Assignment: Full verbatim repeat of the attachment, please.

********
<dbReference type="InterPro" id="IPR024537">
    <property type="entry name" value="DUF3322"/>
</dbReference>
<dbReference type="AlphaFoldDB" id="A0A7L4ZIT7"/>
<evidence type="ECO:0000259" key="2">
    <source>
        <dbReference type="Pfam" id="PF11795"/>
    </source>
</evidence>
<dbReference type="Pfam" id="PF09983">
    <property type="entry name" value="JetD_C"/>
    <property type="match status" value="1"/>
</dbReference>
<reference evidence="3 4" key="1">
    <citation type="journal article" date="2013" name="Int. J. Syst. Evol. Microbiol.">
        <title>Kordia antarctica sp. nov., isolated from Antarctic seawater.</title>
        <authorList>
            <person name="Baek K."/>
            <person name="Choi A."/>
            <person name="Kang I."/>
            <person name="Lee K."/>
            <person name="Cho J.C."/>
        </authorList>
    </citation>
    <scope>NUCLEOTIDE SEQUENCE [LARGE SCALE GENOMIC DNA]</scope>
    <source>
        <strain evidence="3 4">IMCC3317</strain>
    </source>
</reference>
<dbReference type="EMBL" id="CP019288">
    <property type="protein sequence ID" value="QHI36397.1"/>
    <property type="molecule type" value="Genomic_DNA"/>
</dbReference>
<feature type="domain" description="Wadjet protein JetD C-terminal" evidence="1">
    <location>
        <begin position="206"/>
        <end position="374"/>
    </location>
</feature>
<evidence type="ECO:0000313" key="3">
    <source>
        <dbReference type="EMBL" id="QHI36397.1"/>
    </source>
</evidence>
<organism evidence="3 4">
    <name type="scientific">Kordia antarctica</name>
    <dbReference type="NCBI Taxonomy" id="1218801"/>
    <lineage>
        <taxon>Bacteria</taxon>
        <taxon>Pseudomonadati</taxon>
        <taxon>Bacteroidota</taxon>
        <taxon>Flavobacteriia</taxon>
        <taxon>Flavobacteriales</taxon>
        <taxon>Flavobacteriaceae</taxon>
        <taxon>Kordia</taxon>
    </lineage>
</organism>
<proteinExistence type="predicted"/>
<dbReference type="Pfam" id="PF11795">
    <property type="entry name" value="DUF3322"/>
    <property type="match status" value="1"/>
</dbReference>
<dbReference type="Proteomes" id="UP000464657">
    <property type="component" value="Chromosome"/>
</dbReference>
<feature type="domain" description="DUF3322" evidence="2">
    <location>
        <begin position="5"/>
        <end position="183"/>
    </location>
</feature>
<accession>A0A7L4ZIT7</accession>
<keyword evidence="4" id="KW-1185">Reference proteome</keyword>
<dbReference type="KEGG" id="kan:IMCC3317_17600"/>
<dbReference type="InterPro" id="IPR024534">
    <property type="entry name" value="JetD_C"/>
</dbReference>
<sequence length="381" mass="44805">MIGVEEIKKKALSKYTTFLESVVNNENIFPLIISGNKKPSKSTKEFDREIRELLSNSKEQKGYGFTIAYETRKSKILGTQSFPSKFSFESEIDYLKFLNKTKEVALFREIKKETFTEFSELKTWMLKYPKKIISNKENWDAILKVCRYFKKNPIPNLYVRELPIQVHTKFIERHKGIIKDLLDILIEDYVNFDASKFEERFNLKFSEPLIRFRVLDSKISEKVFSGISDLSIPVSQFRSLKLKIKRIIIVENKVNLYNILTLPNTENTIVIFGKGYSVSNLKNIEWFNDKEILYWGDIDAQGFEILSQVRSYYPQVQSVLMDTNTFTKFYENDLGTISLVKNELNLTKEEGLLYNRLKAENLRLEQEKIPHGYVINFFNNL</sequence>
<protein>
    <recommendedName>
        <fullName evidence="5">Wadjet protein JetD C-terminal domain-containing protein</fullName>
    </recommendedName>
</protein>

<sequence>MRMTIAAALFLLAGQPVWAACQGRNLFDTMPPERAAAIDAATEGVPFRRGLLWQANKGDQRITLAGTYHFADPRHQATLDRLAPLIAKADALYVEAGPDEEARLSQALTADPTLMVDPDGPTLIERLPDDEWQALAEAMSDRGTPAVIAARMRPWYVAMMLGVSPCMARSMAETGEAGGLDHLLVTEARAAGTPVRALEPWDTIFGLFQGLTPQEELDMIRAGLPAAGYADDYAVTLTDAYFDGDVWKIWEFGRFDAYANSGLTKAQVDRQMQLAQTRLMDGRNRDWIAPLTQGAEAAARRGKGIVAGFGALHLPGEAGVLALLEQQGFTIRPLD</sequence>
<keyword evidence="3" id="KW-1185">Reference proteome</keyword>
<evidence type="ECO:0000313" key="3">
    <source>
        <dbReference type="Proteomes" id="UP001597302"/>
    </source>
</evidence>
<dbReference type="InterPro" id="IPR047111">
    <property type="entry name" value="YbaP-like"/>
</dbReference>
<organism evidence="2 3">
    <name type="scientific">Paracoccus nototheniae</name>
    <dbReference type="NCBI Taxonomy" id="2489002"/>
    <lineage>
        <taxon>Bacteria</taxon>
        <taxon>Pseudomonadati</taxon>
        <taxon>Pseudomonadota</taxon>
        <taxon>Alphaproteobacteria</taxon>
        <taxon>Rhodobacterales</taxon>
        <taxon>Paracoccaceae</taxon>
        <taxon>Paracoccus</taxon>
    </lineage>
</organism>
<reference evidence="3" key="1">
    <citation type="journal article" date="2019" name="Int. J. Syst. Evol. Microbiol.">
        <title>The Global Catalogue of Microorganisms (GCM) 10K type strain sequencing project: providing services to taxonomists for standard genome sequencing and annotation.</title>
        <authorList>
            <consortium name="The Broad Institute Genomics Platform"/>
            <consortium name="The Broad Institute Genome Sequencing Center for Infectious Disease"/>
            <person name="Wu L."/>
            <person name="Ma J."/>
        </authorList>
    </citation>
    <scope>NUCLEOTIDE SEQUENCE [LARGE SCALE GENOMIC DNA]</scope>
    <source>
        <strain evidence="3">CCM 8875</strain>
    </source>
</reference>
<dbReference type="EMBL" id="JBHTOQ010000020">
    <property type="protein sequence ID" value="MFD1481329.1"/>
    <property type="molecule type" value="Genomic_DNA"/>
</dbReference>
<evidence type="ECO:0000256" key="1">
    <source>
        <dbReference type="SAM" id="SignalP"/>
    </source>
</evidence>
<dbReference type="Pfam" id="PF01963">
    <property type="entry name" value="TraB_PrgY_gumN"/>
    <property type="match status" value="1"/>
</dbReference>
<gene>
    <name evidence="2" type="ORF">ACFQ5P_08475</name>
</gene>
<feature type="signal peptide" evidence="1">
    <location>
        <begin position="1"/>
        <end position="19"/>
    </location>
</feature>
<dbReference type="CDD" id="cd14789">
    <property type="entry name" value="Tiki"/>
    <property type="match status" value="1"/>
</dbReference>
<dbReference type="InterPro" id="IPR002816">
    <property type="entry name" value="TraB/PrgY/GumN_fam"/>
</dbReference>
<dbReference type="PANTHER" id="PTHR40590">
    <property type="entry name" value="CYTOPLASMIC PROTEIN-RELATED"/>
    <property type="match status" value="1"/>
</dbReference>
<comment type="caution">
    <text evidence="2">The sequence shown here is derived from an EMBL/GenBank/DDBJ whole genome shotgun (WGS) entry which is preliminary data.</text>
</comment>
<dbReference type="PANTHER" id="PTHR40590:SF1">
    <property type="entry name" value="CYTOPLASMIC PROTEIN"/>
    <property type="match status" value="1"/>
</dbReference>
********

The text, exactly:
<dbReference type="InterPro" id="IPR024537">
    <property type="entry name" value="DUF3322"/>
</dbReference>
<dbReference type="AlphaFoldDB" id="A0A7L4ZIT7"/>
<evidence type="ECO:0000259" key="2">
    <source>
        <dbReference type="Pfam" id="PF11795"/>
    </source>
</evidence>
<dbReference type="Pfam" id="PF09983">
    <property type="entry name" value="JetD_C"/>
    <property type="match status" value="1"/>
</dbReference>
<reference evidence="3 4" key="1">
    <citation type="journal article" date="2013" name="Int. J. Syst. Evol. Microbiol.">
        <title>Kordia antarctica sp. nov., isolated from Antarctic seawater.</title>
        <authorList>
            <person name="Baek K."/>
            <person name="Choi A."/>
            <person name="Kang I."/>
            <person name="Lee K."/>
            <person name="Cho J.C."/>
        </authorList>
    </citation>
    <scope>NUCLEOTIDE SEQUENCE [LARGE SCALE GENOMIC DNA]</scope>
    <source>
        <strain evidence="3 4">IMCC3317</strain>
    </source>
</reference>
<dbReference type="EMBL" id="CP019288">
    <property type="protein sequence ID" value="QHI36397.1"/>
    <property type="molecule type" value="Genomic_DNA"/>
</dbReference>
<feature type="domain" description="Wadjet protein JetD C-terminal" evidence="1">
    <location>
        <begin position="206"/>
        <end position="374"/>
    </location>
</feature>
<evidence type="ECO:0000313" key="3">
    <source>
        <dbReference type="EMBL" id="QHI36397.1"/>
    </source>
</evidence>
<organism evidence="3 4">
    <name type="scientific">Kordia antarctica</name>
    <dbReference type="NCBI Taxonomy" id="1218801"/>
    <lineage>
        <taxon>Bacteria</taxon>
        <taxon>Pseudomonadati</taxon>
        <taxon>Bacteroidota</taxon>
        <taxon>Flavobacteriia</taxon>
        <taxon>Flavobacteriales</taxon>
        <taxon>Flavobacteriaceae</taxon>
        <taxon>Kordia</taxon>
    </lineage>
</organism>
<proteinExistence type="predicted"/>
<dbReference type="Pfam" id="PF11795">
    <property type="entry name" value="DUF3322"/>
    <property type="match status" value="1"/>
</dbReference>
<dbReference type="Proteomes" id="UP000464657">
    <property type="component" value="Chromosome"/>
</dbReference>
<feature type="domain" description="DUF3322" evidence="2">
    <location>
        <begin position="5"/>
        <end position="183"/>
    </location>
</feature>
<accession>A0A7L4ZIT7</accession>
<keyword evidence="4" id="KW-1185">Reference proteome</keyword>
<dbReference type="KEGG" id="kan:IMCC3317_17600"/>
<dbReference type="InterPro" id="IPR024534">
    <property type="entry name" value="JetD_C"/>
</dbReference>
<sequence length="381" mass="44805">MIGVEEIKKKALSKYTTFLESVVNNENIFPLIISGNKKPSKSTKEFDREIRELLSNSKEQKGYGFTIAYETRKSKILGTQSFPSKFSFESEIDYLKFLNKTKEVALFREIKKETFTEFSELKTWMLKYPKKIISNKENWDAILKVCRYFKKNPIPNLYVRELPIQVHTKFIERHKGIIKDLLDILIEDYVNFDASKFEERFNLKFSEPLIRFRVLDSKISEKVFSGISDLSIPVSQFRSLKLKIKRIIIVENKVNLYNILTLPNTENTIVIFGKGYSVSNLKNIEWFNDKEILYWGDIDAQGFEILSQVRSYYPQVQSVLMDTNTFTKFYENDLGTISLVKNELNLTKEEGLLYNRLKAENLRLEQEKIPHGYVINFFNNL</sequence>
<protein>
    <recommendedName>
        <fullName evidence="5">Wadjet protein JetD C-terminal domain-containing protein</fullName>
    </recommendedName>
</protein>

<sequence>MRMTIAAALFLLAGQPVWAACQGRNLFDTMPPERAAAIDAATEGVPFRRGLLWQANKGDQRITLAGTYHFADPRHQATLDRLAPLIAKADALYVEAGPDEEARLSQALTADPTLMVDPDGPTLIERLPDDEWQALAEAMSDRGTPAVIAARMRPWYVAMMLGVSPCMARSMAETGEAGGLDHLLVTEARAAGTPVRALEPWDTIFGLFQGLTPQEELDMIRAGLPAAGYADDYAVTLTDAYFDGDVWKIWEFGRFDAYANSGLTKAQVDRQMQLAQTRLMDGRNRDWIAPLTQGAEAAARRGKGIVAGFGALHLPGEAGVLALLEQQGFTIRPLD</sequence>
<keyword evidence="3" id="KW-1185">Reference proteome</keyword>
<evidence type="ECO:0000313" key="3">
    <source>
        <dbReference type="Proteomes" id="UP001597302"/>
    </source>
</evidence>
<dbReference type="InterPro" id="IPR047111">
    <property type="entry name" value="YbaP-like"/>
</dbReference>
<organism evidence="2 3">
    <name type="scientific">Paracoccus nototheniae</name>
    <dbReference type="NCBI Taxonomy" id="2489002"/>
    <lineage>
        <taxon>Bacteria</taxon>
        <taxon>Pseudomonadati</taxon>
        <taxon>Pseudomonadota</taxon>
        <taxon>Alphaproteobacteria</taxon>
        <taxon>Rhodobacterales</taxon>
        <taxon>Paracoccaceae</taxon>
        <taxon>Paracoccus</taxon>
    </lineage>
</organism>
<reference evidence="3" key="1">
    <citation type="journal article" date="2019" name="Int. J. Syst. Evol. Microbiol.">
        <title>The Global Catalogue of Microorganisms (GCM) 10K type strain sequencing project: providing services to taxonomists for standard genome sequencing and annotation.</title>
        <authorList>
            <consortium name="The Broad Institute Genomics Platform"/>
            <consortium name="The Broad Institute Genome Sequencing Center for Infectious Disease"/>
            <person name="Wu L."/>
            <person name="Ma J."/>
        </authorList>
    </citation>
    <scope>NUCLEOTIDE SEQUENCE [LARGE SCALE GENOMIC DNA]</scope>
    <source>
        <strain evidence="3">CCM 8875</strain>
    </source>
</reference>
<dbReference type="EMBL" id="JBHTOQ010000020">
    <property type="protein sequence ID" value="MFD1481329.1"/>
    <property type="molecule type" value="Genomic_DNA"/>
</dbReference>
<evidence type="ECO:0000256" key="1">
    <source>
        <dbReference type="SAM" id="SignalP"/>
    </source>
</evidence>
<dbReference type="Pfam" id="PF01963">
    <property type="entry name" value="TraB_PrgY_gumN"/>
    <property type="match status" value="1"/>
</dbReference>
<gene>
    <name evidence="2" type="ORF">ACFQ5P_08475</name>
</gene>
<feature type="signal peptide" evidence="1">
    <location>
        <begin position="1"/>
        <end position="19"/>
    </location>
</feature>
<dbReference type="CDD" id="cd14789">
    <property type="entry name" value="Tiki"/>
    <property type="match status" value="1"/>
</dbReference>
<dbReference type="InterPro" id="IPR002816">
    <property type="entry name" value="TraB/PrgY/GumN_fam"/>
</dbReference>
<dbReference type="PANTHER" id="PTHR40590">
    <property type="entry name" value="CYTOPLASMIC PROTEIN-RELATED"/>
    <property type="match status" value="1"/>
</dbReference>
<comment type="caution">
    <text evidence="2">The sequence shown here is derived from an EMBL/GenBank/DDBJ whole genome shotgun (WGS) entry which is preliminary data.</text>
</comment>
<dbReference type="PANTHER" id="PTHR40590:SF1">
    <property type="entry name" value="CYTOPLASMIC PROTEIN"/>
    <property type="match status" value="1"/>
</dbReference>